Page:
The Stockpot is a large, deep pot with a flat bottom. It is used to cook liquid foods that do not need to be extremely close to the heat source. Stockpots let you sauté or brown, and then add liquids when making stocks, soups, or stews. Their tall profiles are great for keeping pasta submerged during boiling. This particular pot comes in a variety of sizes and it’s smart to keep in mind that having multiple sizes comes in handy when one has to cook for either a small or large group.
Fry Pan / Skillet
The fry pan or skillet is an essential kitchen workhorse and may be one of the most versatile pieces of cookware you’ll ever own. Flipping omelets, stir-frying, and even searing proteins is easy with the right fry pan. These pans are designed with a flat bottom and curved sides, making them a perfect choice for turning foods over or simmering with oils. How hot can they get? That depends on the material your pan is made of. Nonstick pans shouldn’t exceed low or medium heat to retain their coating, while high heat is fine for stainless steel. Frypans and skillets come in all sizes (yes, even ones built for single eggs) and typically don’t come with a lid.
Cast Iron Skillet
Another form of skillets are Cast Iron Skillets. Cast Iron Skillets are similar to fry pans, however the main difference is the care and the material they are made out of. Seeing as these skillets are made of cast iron they can be pretty heavy. The best advice, if you haven’t ever used a skillet, would be to come in and hold a skillet prior to purchase. When selecting a Cast Iron Skillet, be sure that it is preseasoned. The issue with skillets that are not pre-seasoned is that food will stick to it.
The Sauté Pan is meant for sautéing, which translates into being able to fry food while moving it around quickly in the pan, all while covered with a lid. Sauté pans are similar to fry pans when it comes to the design, they too have a flat bottom, however the main difference between fry and sauté pans is that instead of having rounded sides, sauté pans have straight sides. Seeing as they are deeper than a fry pan, sauté pans can be used for multiple uses in addition to sautéing. Some of these uses are deep-frying, searing, and preparing certain sauces such as marinara.
The Sauce Pan has a rounded bottom and tall, straight sides. This means that they are a very versatile cookware choice, and can be used when making all kinds of sauces and soups. These pans can be used with or without a lid to control evaporation, which is why sauce pans are a go-to in any kitchen. A sauce pan is also ideal for many other uses – from reheating leftovers and preparing grains, to boiling eggs or noodles.
Braiser pans or Braisers are a large, flat bottom pan with a moisture-locking lid. This design makes the Braiser Pan a multitasker as well as a great addition to any collection. They can be used to brown food on the stovetop and/or slow-cook food in the oven. Some braiser pans are even designed to be served from right at the table, when everything has finished cooking of course!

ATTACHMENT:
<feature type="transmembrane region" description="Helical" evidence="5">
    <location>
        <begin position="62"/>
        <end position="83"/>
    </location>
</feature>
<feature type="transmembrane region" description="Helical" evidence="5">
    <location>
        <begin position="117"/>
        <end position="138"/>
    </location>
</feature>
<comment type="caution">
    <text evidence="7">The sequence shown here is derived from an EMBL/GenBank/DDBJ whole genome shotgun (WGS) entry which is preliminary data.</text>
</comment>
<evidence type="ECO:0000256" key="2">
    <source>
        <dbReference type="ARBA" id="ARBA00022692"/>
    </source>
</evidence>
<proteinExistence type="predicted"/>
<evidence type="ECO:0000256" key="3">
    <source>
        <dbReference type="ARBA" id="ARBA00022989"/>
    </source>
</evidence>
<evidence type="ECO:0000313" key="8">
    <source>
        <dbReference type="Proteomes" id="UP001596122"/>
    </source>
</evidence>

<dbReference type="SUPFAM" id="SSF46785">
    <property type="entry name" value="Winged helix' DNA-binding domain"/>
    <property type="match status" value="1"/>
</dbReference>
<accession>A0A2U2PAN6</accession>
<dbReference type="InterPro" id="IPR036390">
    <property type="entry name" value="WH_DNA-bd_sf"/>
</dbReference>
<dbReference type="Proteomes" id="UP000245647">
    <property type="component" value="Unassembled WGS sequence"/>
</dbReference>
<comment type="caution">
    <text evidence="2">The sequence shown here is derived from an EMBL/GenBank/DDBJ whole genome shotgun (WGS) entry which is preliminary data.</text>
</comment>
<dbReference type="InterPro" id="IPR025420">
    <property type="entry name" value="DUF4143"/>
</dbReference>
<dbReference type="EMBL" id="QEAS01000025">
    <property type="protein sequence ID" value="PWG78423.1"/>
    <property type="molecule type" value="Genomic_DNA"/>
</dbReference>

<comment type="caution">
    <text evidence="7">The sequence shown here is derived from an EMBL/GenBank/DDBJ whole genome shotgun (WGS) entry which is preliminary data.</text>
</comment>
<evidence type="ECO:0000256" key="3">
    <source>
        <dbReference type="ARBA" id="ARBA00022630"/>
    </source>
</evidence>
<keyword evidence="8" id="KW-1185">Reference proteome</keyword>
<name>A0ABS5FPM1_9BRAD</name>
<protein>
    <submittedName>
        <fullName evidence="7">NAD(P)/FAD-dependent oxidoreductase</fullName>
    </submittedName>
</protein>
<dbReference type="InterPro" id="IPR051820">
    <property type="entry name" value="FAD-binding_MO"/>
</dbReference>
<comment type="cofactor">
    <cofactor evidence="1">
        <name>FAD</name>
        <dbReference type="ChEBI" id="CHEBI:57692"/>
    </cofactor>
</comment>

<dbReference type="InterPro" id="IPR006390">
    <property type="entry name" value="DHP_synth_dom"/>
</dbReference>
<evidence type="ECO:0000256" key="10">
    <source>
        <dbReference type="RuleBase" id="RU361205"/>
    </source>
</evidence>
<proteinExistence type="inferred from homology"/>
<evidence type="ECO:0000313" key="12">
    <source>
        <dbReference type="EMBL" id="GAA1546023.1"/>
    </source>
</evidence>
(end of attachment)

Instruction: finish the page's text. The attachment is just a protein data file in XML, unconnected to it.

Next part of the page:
Griddle / Grill Pan
A Griddle is a piece of cookware that has a large, flat or ridged surface. With a fairly small amount of oil it can be used to cook breakfast foods such as pancakes, hash browns, and eggs. It can be square or round, but usually does not have the longer handle of a fry pan. Griddles or Grill Pans that offer a small ridged surface are perfect when you are trying to create those perfect grill marks.
Woks have high, sloping sides, and are a popular all-purpose Asian pan. They are traditionally 14 inches in diameter and made of carbon steel. These pans have a hot cooking surface on the bottom, while being cooler up the sides. On top of that, being able to move the ingredients around the pan gives one great control and versatility over the temperature. Woks are perfect for stir frying, steaming, and deep frying.
The Dutch Oven is a larger vessel designed for slow-cooking generous volumes of stews, braised meats or pot roast. Dutch Ovens are usually round in shape and are made out of cast iron. Most Dutch Ovens have a pair of short handles, in order to make lifting safe and easy. Dutch Ovens come in a variety of colors, which many Chef’s like because they add a splash of color to any cookware set!
The French Oven is a type of Dutch Oven; the main difference is that they have an interior enamel, which means seasoning is not required. This is why french ovens, are commonly reffered to as Enameled Dutch Ovens. French Ovens are perfect for cooking a variety of dishes, including beef, pork, roasts, briskets, and poultry. French Ovens, like standard Dutch Ovens, come in a variety of colors, making them the perfect option to add a splash of color to any cookware set!